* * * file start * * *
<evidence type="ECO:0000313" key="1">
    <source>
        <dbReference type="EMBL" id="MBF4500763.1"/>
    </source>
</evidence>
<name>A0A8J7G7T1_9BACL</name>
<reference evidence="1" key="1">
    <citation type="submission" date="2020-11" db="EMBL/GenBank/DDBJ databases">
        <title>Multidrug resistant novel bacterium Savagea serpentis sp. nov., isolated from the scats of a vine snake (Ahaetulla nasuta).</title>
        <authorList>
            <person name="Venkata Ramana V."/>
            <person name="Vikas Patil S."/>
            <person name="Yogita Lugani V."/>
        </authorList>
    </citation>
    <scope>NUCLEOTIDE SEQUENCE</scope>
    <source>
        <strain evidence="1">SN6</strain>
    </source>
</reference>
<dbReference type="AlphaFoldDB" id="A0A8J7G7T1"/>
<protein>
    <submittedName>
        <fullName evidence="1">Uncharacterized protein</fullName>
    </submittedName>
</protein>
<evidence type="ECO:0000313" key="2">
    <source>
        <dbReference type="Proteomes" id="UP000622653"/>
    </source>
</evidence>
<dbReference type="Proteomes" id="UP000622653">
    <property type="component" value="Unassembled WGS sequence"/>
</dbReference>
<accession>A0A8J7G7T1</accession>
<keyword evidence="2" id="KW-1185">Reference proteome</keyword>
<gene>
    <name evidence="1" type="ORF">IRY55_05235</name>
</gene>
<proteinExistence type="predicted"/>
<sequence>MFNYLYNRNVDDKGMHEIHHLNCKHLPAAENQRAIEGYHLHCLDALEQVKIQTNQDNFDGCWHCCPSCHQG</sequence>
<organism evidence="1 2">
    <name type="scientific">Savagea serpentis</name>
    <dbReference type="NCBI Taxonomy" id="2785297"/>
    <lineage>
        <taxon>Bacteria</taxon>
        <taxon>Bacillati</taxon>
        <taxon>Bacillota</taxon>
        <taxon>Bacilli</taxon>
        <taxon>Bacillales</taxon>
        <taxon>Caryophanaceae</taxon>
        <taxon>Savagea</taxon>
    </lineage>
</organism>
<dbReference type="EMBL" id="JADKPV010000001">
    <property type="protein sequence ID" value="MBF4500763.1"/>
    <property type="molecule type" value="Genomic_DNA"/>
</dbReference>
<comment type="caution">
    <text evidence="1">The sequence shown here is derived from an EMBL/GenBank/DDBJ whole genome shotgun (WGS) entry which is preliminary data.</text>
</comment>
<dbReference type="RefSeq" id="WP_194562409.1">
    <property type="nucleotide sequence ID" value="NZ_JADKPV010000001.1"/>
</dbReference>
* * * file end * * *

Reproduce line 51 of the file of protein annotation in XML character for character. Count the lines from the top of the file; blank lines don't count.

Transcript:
        <taxon>Caryophanaceae</taxon>